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Ankle-brachial index in ischemic stroke: risk factor correlation and prognostic value

Abstract

Background

Ankle-brachial index (ABI) is not only a marker of lower limb peripheral arterial disease (PAD), but may also reflect the severity of systemic atherosclerosis.

Objectives

To study the prevalence of abnormal ABI among the studied patients with ischemic stroke compared to general population, to assess the correlation between the ABI abnormality and different risk factors, and to study the relationship between ABI abnormality and severity of stroke.

Materials and methods

A case control observational analytical study for 200 patients, 100 patients with ischemic stroke and 100 patients as control group matched to case group in age and sex excluding patients with cardioembolic stroke, stroke of undetermined etiology, or young patients. We obtained ABI measurement from all participants. Criteria for PAD diagnosis is an ABI of < 0.9. We assessed patients’ group using magnetic resonance imaging, transthoracic echocardiography, electrocardiography, carotid duplex, hemoglobin A1C, and lipid profile. Severity of stroke was assessed by the National Institute of Health Stroke Scale (NIHSS).

Results and conclusion

Abnormal ABI relative frequency is higher in stroke group compared to controls. The risk factors most frequently associated with abnormal ABI are diabetes mellitus and dyslipidemia with high statistical significance. In our study, no single stroke patient with abnormal ABI who is not diabetic. In stroke patients, abnormal ABI is relatively more associated with carotid stenosis, recurrent stroke, small vessel disease stroke, and mild to moderate stroke severity by the NIHSS yet with no statistical significance for any of them.

Introduction

The presence of peripheral arterial disease increases risk of cerebrovascular disease [1]. Ankle-brachial index (ABI) less than 0.9 is broadly acknowledged to indicate peripheral arterial disease (PAD) of the lower limbs. Stroke patients with PAD may have a higher risk of recurrent cardiovascular events and poorer outcomes [2]. ABI is not only a marker of lower limb PAD, but may also reflect the severity of systemic atherosclerosis [3]. PAD was previously described as a strong predictor of stroke and predicts cardiovascular risk and mortality in patients with acute stroke [4]. The prevalence of abnormal ABI in acute ischemic stroke was 26.1% in the stroke subgroup of a Global Atherothrombosis Assessment (AGATHA) study [5]. In another study, among patients with ischemic stroke or transient ischemic attack (TIA), abnormal ABI is reported in 26 to 31% [6]. Also, the association between cerebrovascular disease and other atherosclerotic disorders in different arterial beds namely peripheral vascular and cardiovascular was present in nearly 30% of patients [5]. Low ABI appears to be associated with a higher risk of early recurrent stroke in patients with acute ischemic stroke and no history of symptomatic PAD. So, screening for ABI in acute stroke patients may help to identify patients at high risk of future events [7].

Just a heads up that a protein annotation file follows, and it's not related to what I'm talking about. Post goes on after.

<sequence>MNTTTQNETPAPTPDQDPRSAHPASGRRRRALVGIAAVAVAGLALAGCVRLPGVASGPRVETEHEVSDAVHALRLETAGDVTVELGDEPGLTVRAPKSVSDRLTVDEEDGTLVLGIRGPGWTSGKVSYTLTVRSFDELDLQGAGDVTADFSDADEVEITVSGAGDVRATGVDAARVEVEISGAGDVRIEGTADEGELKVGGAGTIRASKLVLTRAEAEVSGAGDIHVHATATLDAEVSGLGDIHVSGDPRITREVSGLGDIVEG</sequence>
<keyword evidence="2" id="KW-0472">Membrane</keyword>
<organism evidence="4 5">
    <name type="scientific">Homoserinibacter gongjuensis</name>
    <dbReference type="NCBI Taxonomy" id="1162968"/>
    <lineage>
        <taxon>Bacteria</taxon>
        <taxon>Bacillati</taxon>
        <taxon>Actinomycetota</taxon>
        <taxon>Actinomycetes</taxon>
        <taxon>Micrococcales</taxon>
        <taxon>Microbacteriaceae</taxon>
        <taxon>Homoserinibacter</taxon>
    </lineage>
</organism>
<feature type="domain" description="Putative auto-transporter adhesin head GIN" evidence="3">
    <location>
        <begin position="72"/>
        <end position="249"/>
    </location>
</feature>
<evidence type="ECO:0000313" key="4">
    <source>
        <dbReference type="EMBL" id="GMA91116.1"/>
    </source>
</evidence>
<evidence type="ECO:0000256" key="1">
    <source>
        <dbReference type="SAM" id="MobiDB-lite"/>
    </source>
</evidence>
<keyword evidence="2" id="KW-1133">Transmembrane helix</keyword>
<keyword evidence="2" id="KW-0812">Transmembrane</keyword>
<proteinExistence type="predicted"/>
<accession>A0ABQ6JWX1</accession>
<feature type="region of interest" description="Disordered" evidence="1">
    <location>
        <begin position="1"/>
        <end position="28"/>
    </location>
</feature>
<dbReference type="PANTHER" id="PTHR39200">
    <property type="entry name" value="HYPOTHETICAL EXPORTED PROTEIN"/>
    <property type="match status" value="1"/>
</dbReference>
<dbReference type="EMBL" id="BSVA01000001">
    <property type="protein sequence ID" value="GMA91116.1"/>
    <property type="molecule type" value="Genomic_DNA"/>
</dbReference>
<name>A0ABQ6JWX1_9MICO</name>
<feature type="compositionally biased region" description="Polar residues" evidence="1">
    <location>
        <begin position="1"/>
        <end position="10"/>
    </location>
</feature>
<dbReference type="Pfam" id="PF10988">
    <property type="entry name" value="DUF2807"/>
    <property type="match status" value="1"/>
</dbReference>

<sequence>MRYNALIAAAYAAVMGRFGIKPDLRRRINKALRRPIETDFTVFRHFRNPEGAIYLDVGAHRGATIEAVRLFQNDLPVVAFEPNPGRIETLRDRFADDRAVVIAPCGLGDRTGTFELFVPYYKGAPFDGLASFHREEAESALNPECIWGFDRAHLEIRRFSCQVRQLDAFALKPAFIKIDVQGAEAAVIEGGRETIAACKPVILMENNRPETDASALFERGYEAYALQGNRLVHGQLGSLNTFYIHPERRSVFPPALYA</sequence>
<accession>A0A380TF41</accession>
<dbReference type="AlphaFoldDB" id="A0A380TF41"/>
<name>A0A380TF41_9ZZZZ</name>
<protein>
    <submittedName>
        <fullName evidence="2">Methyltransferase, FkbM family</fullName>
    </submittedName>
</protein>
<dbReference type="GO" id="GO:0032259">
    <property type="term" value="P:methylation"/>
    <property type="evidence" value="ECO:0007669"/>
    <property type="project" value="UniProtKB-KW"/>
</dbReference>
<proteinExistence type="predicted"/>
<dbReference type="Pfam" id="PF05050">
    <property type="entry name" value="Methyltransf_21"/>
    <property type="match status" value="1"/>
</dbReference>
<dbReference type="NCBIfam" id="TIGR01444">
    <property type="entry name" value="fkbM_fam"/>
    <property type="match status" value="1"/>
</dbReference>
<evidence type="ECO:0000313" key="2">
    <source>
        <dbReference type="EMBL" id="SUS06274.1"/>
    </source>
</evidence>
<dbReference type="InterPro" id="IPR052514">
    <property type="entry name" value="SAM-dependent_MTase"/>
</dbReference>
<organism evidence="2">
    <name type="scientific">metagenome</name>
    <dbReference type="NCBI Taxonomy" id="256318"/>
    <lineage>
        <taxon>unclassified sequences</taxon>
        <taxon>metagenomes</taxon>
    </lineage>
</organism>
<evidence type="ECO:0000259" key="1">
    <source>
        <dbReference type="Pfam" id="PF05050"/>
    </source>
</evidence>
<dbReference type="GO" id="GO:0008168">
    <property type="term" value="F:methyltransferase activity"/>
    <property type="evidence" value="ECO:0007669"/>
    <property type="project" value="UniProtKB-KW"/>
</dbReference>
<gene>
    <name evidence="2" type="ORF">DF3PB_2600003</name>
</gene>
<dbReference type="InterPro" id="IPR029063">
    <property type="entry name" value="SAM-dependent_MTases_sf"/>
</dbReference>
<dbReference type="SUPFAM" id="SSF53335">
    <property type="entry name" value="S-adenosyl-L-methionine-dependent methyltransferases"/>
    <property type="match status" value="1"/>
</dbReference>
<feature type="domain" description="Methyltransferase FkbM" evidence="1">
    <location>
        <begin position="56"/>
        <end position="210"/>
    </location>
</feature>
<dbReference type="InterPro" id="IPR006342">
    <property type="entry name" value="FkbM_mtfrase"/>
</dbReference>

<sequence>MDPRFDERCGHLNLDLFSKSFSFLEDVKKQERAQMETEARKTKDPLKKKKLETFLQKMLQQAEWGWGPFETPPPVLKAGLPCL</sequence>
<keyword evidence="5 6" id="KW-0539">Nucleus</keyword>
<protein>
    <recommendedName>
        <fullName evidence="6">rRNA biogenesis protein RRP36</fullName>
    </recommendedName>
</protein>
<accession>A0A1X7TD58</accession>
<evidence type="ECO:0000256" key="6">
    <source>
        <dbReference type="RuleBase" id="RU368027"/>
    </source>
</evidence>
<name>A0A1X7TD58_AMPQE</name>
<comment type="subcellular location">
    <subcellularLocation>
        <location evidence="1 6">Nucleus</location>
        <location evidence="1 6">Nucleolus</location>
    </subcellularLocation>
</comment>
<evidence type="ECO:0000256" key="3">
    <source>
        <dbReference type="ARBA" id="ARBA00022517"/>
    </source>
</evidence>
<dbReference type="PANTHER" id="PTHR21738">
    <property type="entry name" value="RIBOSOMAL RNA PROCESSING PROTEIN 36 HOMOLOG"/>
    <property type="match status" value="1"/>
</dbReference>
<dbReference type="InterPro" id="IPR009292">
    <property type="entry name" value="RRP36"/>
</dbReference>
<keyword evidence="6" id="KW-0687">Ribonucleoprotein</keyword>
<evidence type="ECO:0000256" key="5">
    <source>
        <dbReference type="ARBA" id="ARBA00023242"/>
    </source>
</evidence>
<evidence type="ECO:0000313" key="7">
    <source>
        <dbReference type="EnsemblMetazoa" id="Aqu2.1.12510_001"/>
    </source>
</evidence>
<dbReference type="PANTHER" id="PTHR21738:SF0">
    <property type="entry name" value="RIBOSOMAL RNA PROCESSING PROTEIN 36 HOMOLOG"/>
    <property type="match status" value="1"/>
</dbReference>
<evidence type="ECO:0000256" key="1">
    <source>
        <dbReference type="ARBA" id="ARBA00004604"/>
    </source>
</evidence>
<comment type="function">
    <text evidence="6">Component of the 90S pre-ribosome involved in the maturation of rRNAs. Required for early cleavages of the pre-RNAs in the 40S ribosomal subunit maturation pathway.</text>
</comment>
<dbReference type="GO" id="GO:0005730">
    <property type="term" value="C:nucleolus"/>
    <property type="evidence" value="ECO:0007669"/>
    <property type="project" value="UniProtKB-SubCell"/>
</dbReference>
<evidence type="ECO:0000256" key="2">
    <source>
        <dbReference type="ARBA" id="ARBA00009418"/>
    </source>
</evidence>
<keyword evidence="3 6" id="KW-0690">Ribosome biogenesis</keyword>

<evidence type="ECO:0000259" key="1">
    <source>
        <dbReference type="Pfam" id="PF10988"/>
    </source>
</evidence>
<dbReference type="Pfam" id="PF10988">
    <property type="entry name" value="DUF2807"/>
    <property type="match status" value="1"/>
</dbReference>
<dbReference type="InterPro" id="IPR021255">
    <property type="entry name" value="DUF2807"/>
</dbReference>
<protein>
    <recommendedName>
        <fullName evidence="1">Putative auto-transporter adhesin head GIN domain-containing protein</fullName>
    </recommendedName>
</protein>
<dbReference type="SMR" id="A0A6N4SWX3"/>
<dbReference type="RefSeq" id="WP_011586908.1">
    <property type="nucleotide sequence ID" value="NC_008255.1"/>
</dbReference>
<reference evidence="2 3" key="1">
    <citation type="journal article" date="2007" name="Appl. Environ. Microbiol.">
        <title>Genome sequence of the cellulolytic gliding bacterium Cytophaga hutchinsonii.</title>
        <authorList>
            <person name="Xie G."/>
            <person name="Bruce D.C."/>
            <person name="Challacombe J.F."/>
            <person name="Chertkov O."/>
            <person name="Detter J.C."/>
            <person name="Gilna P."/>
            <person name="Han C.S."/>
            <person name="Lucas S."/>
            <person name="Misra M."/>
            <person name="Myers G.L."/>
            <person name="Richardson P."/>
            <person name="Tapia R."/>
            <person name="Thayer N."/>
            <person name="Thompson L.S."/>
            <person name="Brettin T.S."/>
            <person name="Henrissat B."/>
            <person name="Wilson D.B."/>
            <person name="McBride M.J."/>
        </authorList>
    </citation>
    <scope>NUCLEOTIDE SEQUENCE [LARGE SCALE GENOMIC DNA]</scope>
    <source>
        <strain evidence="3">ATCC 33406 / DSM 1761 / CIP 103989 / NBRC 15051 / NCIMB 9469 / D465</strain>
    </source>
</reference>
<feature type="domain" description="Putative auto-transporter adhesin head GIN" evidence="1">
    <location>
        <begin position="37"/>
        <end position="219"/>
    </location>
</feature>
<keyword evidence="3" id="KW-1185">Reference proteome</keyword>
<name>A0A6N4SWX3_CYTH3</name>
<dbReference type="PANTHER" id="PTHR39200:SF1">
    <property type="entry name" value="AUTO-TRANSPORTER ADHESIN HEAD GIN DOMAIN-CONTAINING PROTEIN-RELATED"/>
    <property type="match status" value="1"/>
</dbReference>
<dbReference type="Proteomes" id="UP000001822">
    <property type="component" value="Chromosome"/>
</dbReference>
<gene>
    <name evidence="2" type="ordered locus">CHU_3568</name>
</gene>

Objectives

The objectives of this paper are to study the relative frequency of abnormal ABI among the studied patients with ischemic stroke compared to general population, to assess the relation between the ABI abnormality and different risk factors of ischemic stroke, and to study the relationship between ABI abnormality and severity of stroke by the NIHSS.

Materials and methods

It is a case-control observational analytical study for 200 patients recruited from Ain Shams University Hospitals. We recruited 100 patients admitted with ischemic stroke and 100 patients as control group from outpatient clinics. The active group included patients with transient ischemic attack or ischemic stroke (first ever or recurrent) following the label of large or small vessel according to Trial of ORG 10172 in Acute Stroke Treatment (TOAST) classification [8], where the diagnosis established clinically from the history, examination and investigatory tools in patient ≥ 45 years. Control group patients—selected from internal medicine outpatient clinic—were matched to case group in age and sex. We excluded patients with cardioembolic stroke, stroke of undetermined etiology, or patients aged under 45 years.

To determine the ABI with the Doppler method, we followed the American Heart Association recommendation statement. The patient should be at rest for 5 to 10 min in the supine position with the head and heels supported, and the room should be at a comfortable temperature. The blood pressure cuff should contour the limb circumference. Patients must remain still during the measurement. The cuff should be positioned around the ankle with the straight wrapping method, as with brachial measurement, and the lower edge should be 2 cm above the superior aspect of the medial malleolus. Using portable hand held Doppler (model Life Dop L250R with SD8 probe product by Summit Doppler, China), an 8-MHz Doppler probe with gel applied over the sensor, the device was placed in the area of the pulse at a 45° to 60° angle to the skin surface. We move the probe to find the clearest signal. To detect the pressure, the cuff is inflated progressively to 20 mmHg above the level of flow signal disappearance and then slowly deflated to detect signal reappearance. We used also Doppler to detect brachial blood flow during the arm pressure measurement. The same sequence of limb pressure measurement should be used, and the sequence was the same for all patients within our study. If the first arm measurement is 10 mmHg or greater than the other arm, then it should be repeated at the end of the sequence, and the two numbers averaged. For example, when beginning with the right arm and using the counter clockwise sequence (in the following order: right arm, right posterior tibial, right dorsalis pedis, left posterior tibial, left dorsalis pedis, left arm), the right arm measurement would be repeated, and the two measurements should be averaged. However, if the difference between the two numbers is greater than 10 mmHg, only the second measurement should be used to lessen the white coat effect. The highest systolic blood pressure in the leg was then divided by the average systolic pressure in both arms. Criteria for PAD diagnosis is an ABI of < 0.9 [9].